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A survey carried out by the National Association of Seadogs, otherwise known as Pyrates Confraternity has rated Nigeria foreign missions low.
The survey, titled ‘State of Nigerian Embassies and Consulates Report 2022′ was unveiled on Friday in Abuja.
According to the report, high numbers of people expressed dissatisfaction with the services rendered by the country’s missions abroad.
58 per cent of the respondents said services at the country’s missions abroad are not up to speed.
The survey stated, “The survey respondents’ perceptions about services received showed that only 20% of respondents were satisfied with services received at the embassy, 22% were neutral, and 58% were dissatisfied.
“The physical infrastructure and presentation of the Nigerian embassy was considered excellent and good by about 7% of respondents. In comparison, 66% believed the infrastructure and presentation was poor and 27% felt the infrastructure and presentation was average.
“The attitude of the staff was considered satisfactory by approximately only one (1) in every five (5) respondents, while 56% believed the attitude of staff was not satisfactory and 25% were neutral. However, about 31% of respondents indicated that they have had to pay non-official fees compared to 67% that did not pay any non-official fees. The reason for the payment includes expediting passport renewal, securing an appointment, payment to an agent or Nigerian association to facilitate service, and making photocopies at the embassy.
“Notwithstanding the large number that did not pay non-official fees, 81% of respondents were not happy with their interactions with the embassy compared with 19% that were satisfied.
“The significant issues of concern are non-digitalisation of service, alleged extortion racketeering inefficient processes, that is no Service Level Agreements and existent, poor turn around times on services delivered, lack of good infrastructure physical services, and poor attitude of staff in the various locations.
“However, the non-digitalisation of services is one of the most significant areas considered outdated at Nigerian embassies consulates. The impression is different in visa application and passport processing.
“There is a remarkable difference between the impression about visa application and low processing. It might be interpreted based on the nationality of those involved. Foreigners many apply for visas, while Nigerians apply for passports. About 49% of respondents were neutral about the time it took to process their visa, compared to 21% of respondents for passport collection.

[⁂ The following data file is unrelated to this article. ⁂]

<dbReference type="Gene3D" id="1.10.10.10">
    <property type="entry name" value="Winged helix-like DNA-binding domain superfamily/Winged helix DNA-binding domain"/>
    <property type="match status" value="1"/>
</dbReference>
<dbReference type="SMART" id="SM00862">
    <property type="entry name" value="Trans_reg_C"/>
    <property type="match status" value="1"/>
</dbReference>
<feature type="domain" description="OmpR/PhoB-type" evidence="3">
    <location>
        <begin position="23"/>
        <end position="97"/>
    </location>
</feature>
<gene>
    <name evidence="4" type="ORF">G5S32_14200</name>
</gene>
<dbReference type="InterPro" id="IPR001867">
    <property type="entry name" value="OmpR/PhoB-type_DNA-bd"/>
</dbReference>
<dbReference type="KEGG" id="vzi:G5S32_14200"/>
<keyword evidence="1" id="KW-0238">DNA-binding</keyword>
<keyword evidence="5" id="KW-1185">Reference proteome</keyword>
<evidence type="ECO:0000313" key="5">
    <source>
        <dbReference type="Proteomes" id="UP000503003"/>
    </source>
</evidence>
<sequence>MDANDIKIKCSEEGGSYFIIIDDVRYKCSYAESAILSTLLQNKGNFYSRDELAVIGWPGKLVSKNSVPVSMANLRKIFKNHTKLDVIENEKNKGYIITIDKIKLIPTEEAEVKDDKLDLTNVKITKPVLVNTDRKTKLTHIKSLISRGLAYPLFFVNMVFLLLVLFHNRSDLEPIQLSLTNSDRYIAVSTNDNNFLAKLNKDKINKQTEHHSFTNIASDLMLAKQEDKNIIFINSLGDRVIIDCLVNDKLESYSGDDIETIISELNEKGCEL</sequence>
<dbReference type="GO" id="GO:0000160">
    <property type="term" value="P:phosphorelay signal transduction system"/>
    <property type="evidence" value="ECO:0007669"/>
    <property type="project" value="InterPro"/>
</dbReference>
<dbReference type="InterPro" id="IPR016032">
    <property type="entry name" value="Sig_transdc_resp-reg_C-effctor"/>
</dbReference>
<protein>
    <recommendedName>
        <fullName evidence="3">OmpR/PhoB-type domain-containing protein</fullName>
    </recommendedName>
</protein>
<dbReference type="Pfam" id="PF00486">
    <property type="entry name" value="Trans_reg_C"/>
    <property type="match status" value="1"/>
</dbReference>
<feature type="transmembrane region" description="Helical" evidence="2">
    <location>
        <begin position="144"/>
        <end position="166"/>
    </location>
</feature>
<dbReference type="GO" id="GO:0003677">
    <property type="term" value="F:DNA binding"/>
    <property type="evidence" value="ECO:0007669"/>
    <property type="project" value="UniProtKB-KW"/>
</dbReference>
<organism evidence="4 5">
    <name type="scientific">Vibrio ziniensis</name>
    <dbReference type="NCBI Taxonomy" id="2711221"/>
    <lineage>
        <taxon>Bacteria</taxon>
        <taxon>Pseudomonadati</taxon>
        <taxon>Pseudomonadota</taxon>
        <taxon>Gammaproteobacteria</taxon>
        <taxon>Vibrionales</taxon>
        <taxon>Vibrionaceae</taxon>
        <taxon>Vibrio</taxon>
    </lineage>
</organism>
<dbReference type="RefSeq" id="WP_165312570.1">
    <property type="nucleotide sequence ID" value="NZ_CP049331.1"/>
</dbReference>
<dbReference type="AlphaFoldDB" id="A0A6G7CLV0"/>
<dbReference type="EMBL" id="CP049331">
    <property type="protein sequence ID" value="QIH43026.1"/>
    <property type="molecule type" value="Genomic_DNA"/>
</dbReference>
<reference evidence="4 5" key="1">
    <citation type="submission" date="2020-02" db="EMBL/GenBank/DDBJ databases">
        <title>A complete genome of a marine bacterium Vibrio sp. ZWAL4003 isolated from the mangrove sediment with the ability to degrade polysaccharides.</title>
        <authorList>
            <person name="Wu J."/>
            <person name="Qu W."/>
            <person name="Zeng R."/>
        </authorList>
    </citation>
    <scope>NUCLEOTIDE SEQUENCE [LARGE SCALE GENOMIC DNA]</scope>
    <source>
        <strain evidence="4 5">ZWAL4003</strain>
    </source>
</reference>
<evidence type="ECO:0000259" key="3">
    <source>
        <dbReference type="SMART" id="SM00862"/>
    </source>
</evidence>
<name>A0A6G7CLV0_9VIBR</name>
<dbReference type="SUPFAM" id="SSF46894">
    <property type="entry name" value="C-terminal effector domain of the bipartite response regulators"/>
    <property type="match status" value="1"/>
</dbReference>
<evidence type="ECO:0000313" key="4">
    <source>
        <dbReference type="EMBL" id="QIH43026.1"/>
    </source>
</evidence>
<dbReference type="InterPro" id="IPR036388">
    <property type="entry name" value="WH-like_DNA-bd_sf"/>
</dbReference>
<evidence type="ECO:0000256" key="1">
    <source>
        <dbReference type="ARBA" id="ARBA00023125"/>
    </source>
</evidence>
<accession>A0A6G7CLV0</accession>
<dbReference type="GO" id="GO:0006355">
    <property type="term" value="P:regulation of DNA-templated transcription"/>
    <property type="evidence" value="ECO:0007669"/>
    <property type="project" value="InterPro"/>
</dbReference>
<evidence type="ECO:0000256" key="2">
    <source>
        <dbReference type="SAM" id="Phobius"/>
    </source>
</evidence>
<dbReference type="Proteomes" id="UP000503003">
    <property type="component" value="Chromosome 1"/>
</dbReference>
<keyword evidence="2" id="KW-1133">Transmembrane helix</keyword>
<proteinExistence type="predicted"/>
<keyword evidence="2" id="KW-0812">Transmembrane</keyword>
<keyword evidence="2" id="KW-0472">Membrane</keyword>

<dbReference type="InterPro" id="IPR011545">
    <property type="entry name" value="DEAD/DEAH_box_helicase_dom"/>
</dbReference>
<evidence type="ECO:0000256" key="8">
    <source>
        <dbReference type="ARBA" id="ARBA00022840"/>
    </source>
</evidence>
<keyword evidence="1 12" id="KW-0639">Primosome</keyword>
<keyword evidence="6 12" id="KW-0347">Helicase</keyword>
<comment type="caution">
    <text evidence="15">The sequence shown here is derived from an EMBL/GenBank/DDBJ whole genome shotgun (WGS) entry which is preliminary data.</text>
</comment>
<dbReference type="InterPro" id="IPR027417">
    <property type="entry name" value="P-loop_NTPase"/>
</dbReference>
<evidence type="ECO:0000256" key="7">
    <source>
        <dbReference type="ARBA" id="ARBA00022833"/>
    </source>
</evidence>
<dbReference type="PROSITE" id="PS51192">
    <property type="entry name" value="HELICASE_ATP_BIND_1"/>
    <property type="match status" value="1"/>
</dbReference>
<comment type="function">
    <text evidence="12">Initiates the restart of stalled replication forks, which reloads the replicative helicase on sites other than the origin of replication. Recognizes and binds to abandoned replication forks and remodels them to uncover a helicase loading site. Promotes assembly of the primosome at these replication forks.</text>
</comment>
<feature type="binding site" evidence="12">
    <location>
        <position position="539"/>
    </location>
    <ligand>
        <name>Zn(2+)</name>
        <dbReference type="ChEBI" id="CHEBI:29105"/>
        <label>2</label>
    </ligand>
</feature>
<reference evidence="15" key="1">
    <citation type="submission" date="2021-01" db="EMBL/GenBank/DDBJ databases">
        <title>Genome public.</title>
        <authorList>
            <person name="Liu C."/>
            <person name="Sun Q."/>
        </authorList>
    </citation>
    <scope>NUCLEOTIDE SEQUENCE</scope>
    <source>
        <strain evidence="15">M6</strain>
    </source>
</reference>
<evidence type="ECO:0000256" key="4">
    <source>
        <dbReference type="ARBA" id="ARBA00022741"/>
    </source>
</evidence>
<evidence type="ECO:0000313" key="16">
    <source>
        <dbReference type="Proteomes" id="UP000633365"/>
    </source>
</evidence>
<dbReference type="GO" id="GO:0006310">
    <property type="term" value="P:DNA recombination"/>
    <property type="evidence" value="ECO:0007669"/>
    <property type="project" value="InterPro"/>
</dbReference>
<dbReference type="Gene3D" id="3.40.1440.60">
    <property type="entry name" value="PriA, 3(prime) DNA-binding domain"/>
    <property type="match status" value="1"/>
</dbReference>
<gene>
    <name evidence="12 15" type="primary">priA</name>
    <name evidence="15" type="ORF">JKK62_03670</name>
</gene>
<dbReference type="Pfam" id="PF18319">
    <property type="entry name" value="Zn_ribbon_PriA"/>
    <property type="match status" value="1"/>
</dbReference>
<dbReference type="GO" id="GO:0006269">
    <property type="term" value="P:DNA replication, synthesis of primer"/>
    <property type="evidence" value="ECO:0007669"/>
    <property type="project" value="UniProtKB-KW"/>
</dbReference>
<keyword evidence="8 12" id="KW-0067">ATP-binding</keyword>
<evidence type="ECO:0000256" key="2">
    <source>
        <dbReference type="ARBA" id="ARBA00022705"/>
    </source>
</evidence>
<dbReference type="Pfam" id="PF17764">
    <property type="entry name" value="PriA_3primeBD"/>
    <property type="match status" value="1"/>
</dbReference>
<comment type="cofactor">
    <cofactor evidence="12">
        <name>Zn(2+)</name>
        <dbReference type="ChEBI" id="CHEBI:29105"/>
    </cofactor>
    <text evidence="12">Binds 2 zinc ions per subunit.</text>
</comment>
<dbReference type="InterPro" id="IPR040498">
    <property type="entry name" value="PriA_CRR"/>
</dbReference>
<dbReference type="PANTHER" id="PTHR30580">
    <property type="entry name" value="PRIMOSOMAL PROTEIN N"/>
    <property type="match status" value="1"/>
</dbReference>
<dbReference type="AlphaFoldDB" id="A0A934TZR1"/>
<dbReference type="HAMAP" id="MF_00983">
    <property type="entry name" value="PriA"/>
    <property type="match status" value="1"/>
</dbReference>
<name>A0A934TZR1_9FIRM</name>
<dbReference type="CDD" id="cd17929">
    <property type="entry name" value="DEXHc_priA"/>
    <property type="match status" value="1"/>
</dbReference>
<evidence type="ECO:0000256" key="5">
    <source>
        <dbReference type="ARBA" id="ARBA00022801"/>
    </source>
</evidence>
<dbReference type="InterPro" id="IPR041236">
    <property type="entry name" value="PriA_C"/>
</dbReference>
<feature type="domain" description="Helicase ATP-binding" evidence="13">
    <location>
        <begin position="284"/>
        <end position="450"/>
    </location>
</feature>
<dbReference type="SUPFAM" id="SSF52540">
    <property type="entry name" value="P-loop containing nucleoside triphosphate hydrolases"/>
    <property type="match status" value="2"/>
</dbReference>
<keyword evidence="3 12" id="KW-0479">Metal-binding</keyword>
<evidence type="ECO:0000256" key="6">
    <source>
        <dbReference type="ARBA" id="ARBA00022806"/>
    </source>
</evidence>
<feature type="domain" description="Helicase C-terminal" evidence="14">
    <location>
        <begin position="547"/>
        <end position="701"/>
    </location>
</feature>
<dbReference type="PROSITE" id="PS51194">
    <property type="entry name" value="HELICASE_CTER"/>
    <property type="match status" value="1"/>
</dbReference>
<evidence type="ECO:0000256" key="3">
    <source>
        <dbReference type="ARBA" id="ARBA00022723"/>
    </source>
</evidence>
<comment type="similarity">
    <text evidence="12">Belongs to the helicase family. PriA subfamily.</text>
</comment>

“Furthermore, only 13% of respondents were satisfied with the time it took to get the visas compared to 20% of respondents who were satisfied with the processing time of the passports. However, the level of dissatisfaction for visa applicants was 38% compared to 60% passport collection. Consular services provide an avenue for citizens to interact with embassy staff, those interactions need to be positive.
“The level of interactions of the embassy with the Nigerian community is low, and where there are interactions, the satisfaction level is a paltry 14%. However, 75% of the respondents considered the interactions with the business community as poor.
“Finally, 25% of the respondents were satisfied with the information provided on the website compared to a significant 59% that were not satisfied and 16% that were neutral. Providing up-to-date information and interactions with the Nigerian community is an essential component of the work of the mission. The inability of the mission to provide these services to the people’s satisfaction is a cause for concern.”
Explaining the rationale behind the survey, NAS/PC Capoon, Abuja, Abiola Owoaje, said “it was to unravel the problems with the country’s mission which has constantly been a source of concern to Nigerians in the diaspora and at home.”
The study, it was learnt involved site visitation to the embassies and consulates, desktop review and analysis of 358 respondents from a cross-sectional survey.
The survey was designed to ascertain the experiences and perceptions of Nigerians and non- Nigerians who use the services provided at the embassies and consulates. Nigeria currently has 219 missions abroad, but the initial target of the study was 94 embassies and 12 consulates.